How to Write Your Medical School Personal Statement
SEPTEMBER 25, 2019
You likely know that it takes a lot of information to apply to medical school. Whether you are applying to medical school through AMCAS, AACOMAS, TMDSAS, OMSAS, or another centralized medical school application system, you will be asked to provide your contact information, course history, grades, GPA, MCAT score(s), and descriptions of your extracurricular activities. In the process of providing this information, it is not uncommon for students to feel unfairly, or at least incompletely, represented by their application. Well, herein lies the purpose of your personal statement!
Your medical school personal statement is an opportunity to express to medical schools whatever you want them to know about you, but have been unable to mention elsewhere in your application. Many students approach their medical school personal statement with the mindset that they should merely describe who they are or what kind of doctor they aspire to be; but, those are only small pieces of the picture. Instead, you should aim to tell a story with your personal statement. Here are some prompts to get you started:
- When and where did you first develop an interest in practicing medicine?
- Describe a loss or challenge you experienced in life and how you overcame it.
- Discuss your non-academic achievements.
- What aspects of medicine interest you the most?
Talking about yourself can be tedious; for, you do not want to come off as arrogant or over-confident nor do you want to convey a lack of interest or motivation. Nevertheless, it is important to keep in mind that your personal statement will most likely be your only chance to introduce yourself to your prospective medical schools prior to your interview. So, you should strive to say what the rest of your application does not say about you. For instance, you may have earned a low grade in Biochemistry lecture, but excelled in Biochemistry lab. Unless your Biochemistry professor writes a letter of recommendation for you and mentions this hidden fact, there is no way the admissions committee will know about your entire Biochemistry performance.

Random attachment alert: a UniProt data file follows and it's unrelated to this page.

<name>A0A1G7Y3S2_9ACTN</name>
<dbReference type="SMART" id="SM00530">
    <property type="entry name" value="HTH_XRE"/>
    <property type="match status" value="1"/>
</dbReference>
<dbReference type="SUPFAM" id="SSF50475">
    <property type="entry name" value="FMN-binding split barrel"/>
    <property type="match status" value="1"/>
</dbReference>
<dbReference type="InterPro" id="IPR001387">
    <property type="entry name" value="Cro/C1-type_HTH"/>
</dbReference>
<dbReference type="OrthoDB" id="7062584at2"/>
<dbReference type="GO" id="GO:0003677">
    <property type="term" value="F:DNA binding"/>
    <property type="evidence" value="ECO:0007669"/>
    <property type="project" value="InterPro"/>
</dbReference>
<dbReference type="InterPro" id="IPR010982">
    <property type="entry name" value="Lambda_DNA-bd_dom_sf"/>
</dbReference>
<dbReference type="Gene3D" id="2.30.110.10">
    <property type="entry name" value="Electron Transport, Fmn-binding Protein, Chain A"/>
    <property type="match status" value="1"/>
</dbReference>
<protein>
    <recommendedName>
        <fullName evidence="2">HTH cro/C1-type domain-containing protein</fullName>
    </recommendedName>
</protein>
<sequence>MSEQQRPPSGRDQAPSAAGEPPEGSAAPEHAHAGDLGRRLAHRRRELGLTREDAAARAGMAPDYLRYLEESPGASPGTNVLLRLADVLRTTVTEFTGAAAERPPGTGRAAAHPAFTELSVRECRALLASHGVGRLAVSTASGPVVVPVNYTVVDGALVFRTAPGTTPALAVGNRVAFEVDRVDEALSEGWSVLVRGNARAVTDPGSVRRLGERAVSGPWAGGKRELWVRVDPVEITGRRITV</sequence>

On the other hand, your application usually does not present any of your personal responsibilities except for employment. Say you served as caretaker to a grandparent or guardian to a younger sibling. Admissions committees love to learn about such experiences from their applicants because it speaks to their character, compassion, and level of maturity. Yet, it is up to you, the applicant, to write about it in your personal statement!
Now, here are some things to avoid while writing your personal statement:
- Professing to “know” what it is like or what it takes to be a doctor
- Blaming professors for poor academic performance
- Reiterating information that can be found elsewhere in your application (i.e. “My MCAT score is…”)
- Focusing solely on your strengths or weaknesses
Honesty is the best policy and you can believe that your honesty will come through in your personal statement. So, be genuine, take responsibility for your setbacks, own your strengths and weaknesses, do not be afraid to put yourself out there, and let your passion shine.